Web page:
> removed]
                        >
                        >


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                      • JOSEPH LEBER
                        Hi, Thank you for explainning why the difference with the crimps. That does make sense about the creosote. So therefore if you see creosote-clean the flue.
                        Message 11 of 14 , Nov 16, 2003
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                          Hi, Thank you for explainning why the difference with
                          the crimps. That does make sense about the creosote.
                          So therefore if you see creosote-clean the flue. I've
                          got some triple-wall stacked somewhere, I'll have to
                          look at how each piece fited into the other. It's
                          been 17 years since I installed that kind of stuff.
                          --- "T.nut" <swjljames@...> wrote:
                          > This holds true for gas appliances,but not for wood
                          > heating.You want crimp towards stove so the creosote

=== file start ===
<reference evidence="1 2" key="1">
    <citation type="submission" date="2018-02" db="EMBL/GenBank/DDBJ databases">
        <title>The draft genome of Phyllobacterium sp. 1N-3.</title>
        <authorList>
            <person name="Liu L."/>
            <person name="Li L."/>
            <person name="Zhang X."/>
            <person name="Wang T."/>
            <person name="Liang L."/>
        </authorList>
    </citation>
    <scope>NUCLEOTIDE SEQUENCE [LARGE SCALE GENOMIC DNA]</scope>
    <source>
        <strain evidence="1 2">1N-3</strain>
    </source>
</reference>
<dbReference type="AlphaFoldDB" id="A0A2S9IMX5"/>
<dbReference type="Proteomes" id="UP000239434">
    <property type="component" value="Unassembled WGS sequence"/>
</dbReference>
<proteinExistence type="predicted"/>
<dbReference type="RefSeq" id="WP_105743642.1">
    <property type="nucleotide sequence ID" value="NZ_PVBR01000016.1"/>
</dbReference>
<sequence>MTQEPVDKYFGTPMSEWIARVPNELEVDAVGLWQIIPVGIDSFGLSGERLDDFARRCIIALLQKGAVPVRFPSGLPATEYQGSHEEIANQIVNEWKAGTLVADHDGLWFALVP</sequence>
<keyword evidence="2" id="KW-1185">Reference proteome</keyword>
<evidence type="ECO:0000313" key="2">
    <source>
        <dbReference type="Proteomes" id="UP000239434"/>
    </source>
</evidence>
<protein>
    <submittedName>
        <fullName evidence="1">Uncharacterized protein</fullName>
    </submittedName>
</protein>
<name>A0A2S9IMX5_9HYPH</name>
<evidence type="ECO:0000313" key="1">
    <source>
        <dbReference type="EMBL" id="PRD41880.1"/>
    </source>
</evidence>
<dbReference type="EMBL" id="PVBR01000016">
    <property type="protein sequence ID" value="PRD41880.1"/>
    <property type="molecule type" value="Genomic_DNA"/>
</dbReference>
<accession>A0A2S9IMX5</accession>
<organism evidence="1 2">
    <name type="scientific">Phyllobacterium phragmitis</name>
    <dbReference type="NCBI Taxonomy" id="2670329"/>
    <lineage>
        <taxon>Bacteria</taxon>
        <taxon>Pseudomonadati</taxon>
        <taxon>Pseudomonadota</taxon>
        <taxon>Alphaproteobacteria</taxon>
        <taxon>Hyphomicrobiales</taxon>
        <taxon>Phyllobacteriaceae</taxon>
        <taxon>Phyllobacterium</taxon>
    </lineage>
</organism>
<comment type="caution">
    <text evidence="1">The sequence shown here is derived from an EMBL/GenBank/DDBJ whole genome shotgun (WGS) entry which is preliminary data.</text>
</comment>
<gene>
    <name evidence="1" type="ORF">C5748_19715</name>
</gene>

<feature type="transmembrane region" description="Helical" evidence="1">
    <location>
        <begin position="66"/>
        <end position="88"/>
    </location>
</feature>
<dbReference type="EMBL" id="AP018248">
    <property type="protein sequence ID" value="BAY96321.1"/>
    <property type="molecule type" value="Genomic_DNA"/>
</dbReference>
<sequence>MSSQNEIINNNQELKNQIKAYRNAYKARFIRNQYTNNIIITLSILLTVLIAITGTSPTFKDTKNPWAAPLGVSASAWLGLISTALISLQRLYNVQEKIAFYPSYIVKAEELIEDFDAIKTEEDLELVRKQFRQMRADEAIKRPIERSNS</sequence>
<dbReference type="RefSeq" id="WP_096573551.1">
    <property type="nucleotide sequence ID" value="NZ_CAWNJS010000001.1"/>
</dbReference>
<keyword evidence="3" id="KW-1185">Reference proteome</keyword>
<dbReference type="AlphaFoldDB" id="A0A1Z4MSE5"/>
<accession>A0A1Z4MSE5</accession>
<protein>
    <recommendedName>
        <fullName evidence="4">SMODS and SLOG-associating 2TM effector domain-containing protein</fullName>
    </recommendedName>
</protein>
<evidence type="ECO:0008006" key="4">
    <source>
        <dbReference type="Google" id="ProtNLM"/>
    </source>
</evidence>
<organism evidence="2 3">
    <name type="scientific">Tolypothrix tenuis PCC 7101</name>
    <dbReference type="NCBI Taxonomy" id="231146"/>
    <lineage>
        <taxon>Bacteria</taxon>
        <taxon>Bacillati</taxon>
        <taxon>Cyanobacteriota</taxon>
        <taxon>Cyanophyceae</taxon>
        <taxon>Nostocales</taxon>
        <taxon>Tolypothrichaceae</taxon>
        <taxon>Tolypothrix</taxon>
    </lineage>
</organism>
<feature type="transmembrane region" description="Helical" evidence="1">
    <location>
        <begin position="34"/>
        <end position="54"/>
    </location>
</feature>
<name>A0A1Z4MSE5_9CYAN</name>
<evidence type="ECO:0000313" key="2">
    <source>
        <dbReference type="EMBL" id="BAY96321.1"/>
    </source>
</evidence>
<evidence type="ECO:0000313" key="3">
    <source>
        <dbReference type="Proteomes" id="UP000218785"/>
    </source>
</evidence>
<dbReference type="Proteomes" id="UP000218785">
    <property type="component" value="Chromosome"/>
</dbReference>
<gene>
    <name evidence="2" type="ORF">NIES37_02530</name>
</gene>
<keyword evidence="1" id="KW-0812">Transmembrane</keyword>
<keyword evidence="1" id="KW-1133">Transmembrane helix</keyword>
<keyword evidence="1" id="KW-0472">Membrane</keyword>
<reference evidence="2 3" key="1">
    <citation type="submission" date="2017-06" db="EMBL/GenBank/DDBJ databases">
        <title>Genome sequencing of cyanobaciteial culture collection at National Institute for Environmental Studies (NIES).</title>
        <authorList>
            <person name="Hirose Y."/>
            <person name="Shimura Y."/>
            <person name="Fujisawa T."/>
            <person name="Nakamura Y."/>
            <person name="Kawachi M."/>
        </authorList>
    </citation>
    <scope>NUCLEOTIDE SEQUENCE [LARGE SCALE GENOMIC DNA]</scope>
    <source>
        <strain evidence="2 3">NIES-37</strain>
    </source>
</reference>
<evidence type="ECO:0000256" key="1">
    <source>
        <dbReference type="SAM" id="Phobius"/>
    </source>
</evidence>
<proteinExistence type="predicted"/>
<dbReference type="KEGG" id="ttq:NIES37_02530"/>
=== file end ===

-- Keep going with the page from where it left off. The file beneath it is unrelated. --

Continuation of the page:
> will run down the inside of pipe,not the
                          > outside.Shawn
                          > --- JOSEPH LEBER <sheetmetaljoe@...> wrote:
                          > > Hi, this is SHEETMETALJOE. The direction of air
                          > > flow
                          > > decides where the crimp goes. The crimp goes on
                          > the
                          > > piece of pipe away from the heat source. The pipe
                          > > which covers the crimp must be a very tight fit.
                          > In
                          > > addition it is a very good idea to spread some
                          > kind
                          > > of